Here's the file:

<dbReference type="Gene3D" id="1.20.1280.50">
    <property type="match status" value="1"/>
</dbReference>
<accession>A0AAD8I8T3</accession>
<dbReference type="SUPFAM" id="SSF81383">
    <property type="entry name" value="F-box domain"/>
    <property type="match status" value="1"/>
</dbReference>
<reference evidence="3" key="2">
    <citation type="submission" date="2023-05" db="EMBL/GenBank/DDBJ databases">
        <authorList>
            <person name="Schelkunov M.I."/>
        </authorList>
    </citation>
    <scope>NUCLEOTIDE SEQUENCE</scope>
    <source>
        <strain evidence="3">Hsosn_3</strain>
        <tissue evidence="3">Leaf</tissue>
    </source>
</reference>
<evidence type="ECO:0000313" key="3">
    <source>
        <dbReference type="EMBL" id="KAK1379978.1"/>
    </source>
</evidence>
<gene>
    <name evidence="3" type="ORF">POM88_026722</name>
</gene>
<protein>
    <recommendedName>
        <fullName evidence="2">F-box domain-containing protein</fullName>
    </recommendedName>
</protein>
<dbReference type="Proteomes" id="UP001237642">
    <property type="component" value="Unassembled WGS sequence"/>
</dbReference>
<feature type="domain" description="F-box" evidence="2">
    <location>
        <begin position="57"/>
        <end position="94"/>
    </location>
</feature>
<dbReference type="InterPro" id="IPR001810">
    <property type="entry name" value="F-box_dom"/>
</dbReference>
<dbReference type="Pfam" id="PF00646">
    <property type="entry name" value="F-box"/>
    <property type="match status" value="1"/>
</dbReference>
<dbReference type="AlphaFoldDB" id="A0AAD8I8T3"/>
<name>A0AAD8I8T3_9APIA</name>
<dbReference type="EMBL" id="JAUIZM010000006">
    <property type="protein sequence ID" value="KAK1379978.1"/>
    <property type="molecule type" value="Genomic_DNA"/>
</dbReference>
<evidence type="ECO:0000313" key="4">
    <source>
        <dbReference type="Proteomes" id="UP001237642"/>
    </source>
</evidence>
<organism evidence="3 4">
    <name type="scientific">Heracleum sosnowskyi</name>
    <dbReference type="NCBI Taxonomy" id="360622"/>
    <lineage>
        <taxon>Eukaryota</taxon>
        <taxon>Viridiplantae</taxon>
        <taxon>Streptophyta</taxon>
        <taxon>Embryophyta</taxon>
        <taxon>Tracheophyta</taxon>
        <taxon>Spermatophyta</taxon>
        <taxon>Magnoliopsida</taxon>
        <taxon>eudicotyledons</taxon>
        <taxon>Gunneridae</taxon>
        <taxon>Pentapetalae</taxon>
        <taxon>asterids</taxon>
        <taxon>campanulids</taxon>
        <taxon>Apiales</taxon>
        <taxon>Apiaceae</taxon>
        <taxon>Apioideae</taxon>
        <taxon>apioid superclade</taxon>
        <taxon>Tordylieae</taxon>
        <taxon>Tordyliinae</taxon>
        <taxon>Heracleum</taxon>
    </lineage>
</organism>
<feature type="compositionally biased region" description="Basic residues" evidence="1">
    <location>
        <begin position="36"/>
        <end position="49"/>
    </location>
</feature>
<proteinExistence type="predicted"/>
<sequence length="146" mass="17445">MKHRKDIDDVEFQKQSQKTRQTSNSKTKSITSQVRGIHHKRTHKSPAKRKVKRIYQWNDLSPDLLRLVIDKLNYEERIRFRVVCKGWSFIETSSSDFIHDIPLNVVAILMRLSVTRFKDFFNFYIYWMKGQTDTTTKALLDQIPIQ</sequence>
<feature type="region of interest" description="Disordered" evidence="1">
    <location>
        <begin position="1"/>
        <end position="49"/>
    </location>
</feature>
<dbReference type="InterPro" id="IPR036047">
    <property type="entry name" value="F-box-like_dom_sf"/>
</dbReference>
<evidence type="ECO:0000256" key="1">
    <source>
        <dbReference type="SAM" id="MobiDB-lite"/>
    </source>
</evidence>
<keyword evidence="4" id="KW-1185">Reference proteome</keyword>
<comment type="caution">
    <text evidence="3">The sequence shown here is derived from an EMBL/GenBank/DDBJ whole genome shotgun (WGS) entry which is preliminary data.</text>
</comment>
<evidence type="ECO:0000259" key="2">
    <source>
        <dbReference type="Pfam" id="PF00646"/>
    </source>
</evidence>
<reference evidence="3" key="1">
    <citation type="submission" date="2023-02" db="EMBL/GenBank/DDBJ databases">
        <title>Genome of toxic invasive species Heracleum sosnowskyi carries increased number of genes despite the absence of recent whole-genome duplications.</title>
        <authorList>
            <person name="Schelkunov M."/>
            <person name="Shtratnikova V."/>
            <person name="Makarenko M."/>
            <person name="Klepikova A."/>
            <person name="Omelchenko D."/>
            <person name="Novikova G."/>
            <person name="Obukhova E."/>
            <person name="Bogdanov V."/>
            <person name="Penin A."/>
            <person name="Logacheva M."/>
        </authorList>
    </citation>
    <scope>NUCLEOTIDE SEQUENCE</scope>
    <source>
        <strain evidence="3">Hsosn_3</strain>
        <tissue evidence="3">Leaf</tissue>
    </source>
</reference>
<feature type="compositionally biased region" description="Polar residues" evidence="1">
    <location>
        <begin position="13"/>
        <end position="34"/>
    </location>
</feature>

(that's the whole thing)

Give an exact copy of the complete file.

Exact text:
<dbReference type="Gene3D" id="1.20.1280.50">
    <property type="match status" value="1"/>
</dbReference>
<accession>A0AAD8I8T3</accession>
<dbReference type="SUPFAM" id="SSF81383">
    <property type="entry name" value="F-box domain"/>
    <property type="match status" value="1"/>
</dbReference>
<reference evidence="3" key="2">
    <citation type="submission" date="2023-05" db="EMBL/GenBank/DDBJ databases">
        <authorList>
            <person name="Schelkunov M.I."/>
        </authorList>
    </citation>
    <scope>NUCLEOTIDE SEQUENCE</scope>
    <source>
        <strain evidence="3">Hsosn_3</strain>
        <tissue evidence="3">Leaf</tissue>
    </source>
</reference>
<evidence type="ECO:0000313" key="3">
    <source>
        <dbReference type="EMBL" id="KAK1379978.1"/>
    </source>
</evidence>
<gene>
    <name evidence="3" type="ORF">POM88_026722</name>
</gene>
<protein>
    <recommendedName>
        <fullName evidence="2">F-box domain-containing protein</fullName>
    </recommendedName>
</protein>
<dbReference type="Proteomes" id="UP001237642">
    <property type="component" value="Unassembled WGS sequence"/>
</dbReference>
<feature type="domain" description="F-box" evidence="2">
    <location>
        <begin position="57"/>
        <end position="94"/>
    </location>
</feature>
<dbReference type="InterPro" id="IPR001810">
    <property type="entry name" value="F-box_dom"/>
</dbReference>
<dbReference type="Pfam" id="PF00646">
    <property type="entry name" value="F-box"/>
    <property type="match status" value="1"/>
</dbReference>
<dbReference type="AlphaFoldDB" id="A0AAD8I8T3"/>
<name>A0AAD8I8T3_9APIA</name>
<dbReference type="EMBL" id="JAUIZM010000006">
    <property type="protein sequence ID" value="KAK1379978.1"/>
    <property type="molecule type" value="Genomic_DNA"/>
</dbReference>
<evidence type="ECO:0000313" key="4">
    <source>
        <dbReference type="Proteomes" id="UP001237642"/>
    </source>
</evidence>
<organism evidence="3 4">
    <name type="scientific">Heracleum sosnowskyi</name>
    <dbReference type="NCBI Taxonomy" id="360622"/>
    <lineage>
        <taxon>Eukaryota</taxon>
        <taxon>Viridiplantae</taxon>
        <taxon>Streptophyta</taxon>
        <taxon>Embryophyta</taxon>
        <taxon>Tracheophyta</taxon>
        <taxon>Spermatophyta</taxon>
        <taxon>Magnoliopsida</taxon>
        <taxon>eudicotyledons</taxon>
        <taxon>Gunneridae</taxon>
        <taxon>Pentapetalae</taxon>
        <taxon>asterids</taxon>
        <taxon>campanulids</taxon>
        <taxon>Apiales</taxon>
        <taxon>Apiaceae</taxon>
        <taxon>Apioideae</taxon>
        <taxon>apioid superclade</taxon>
        <taxon>Tordylieae</taxon>
        <taxon>Tordyliinae</taxon>
        <taxon>Heracleum</taxon>
    </lineage>
</organism>
<feature type="compositionally biased region" description="Basic residues" evidence="1">
    <location>
        <begin position="36"/>
        <end position="49"/>
    </location>
</feature>
<proteinExistence type="predicted"/>
<sequence length="146" mass="17445">MKHRKDIDDVEFQKQSQKTRQTSNSKTKSITSQVRGIHHKRTHKSPAKRKVKRIYQWNDLSPDLLRLVIDKLNYEERIRFRVVCKGWSFIETSSSDFIHDIPLNVVAILMRLSVTRFKDFFNFYIYWMKGQTDTTTKALLDQIPIQ</sequence>
<feature type="region of interest" description="Disordered" evidence="1">
    <location>
        <begin position="1"/>
        <end position="49"/>
    </location>
</feature>
<dbReference type="InterPro" id="IPR036047">
    <property type="entry name" value="F-box-like_dom_sf"/>
</dbReference>
<evidence type="ECO:0000256" key="1">
    <source>
        <dbReference type="SAM" id="MobiDB-lite"/>
    </source>
</evidence>
<keyword evidence="4" id="KW-1185">Reference proteome</keyword>
<comment type="caution">
    <text evidence="3">The sequence shown here is derived from an EMBL/GenBank/DDBJ whole genome shotgun (WGS) entry which is preliminary data.</text>
</comment>
<evidence type="ECO:0000259" key="2">
    <source>
        <dbReference type="Pfam" id="PF00646"/>
    </source>
</evidence>
<reference evidence="3" key="1">
    <citation type="submission" date="2023-02" db="EMBL/GenBank/DDBJ databases">
        <title>Genome of toxic invasive species Heracleum sosnowskyi carries increased number of genes despite the absence of recent whole-genome duplications.</title>
        <authorList>
            <person name="Schelkunov M."/>
            <person name="Shtratnikova V."/>
            <person name="Makarenko M."/>
            <person name="Klepikova A."/>
            <person name="Omelchenko D."/>
            <person name="Novikova G."/>
            <person name="Obukhova E."/>
            <person name="Bogdanov V."/>
            <person name="Penin A."/>
            <person name="Logacheva M."/>
        </authorList>
    </citation>
    <scope>NUCLEOTIDE SEQUENCE</scope>
    <source>
        <strain evidence="3">Hsosn_3</strain>
        <tissue evidence="3">Leaf</tissue>
    </source>
</reference>
<feature type="compositionally biased region" description="Polar residues" evidence="1">
    <location>
        <begin position="13"/>
        <end position="34"/>
    </location>
</feature>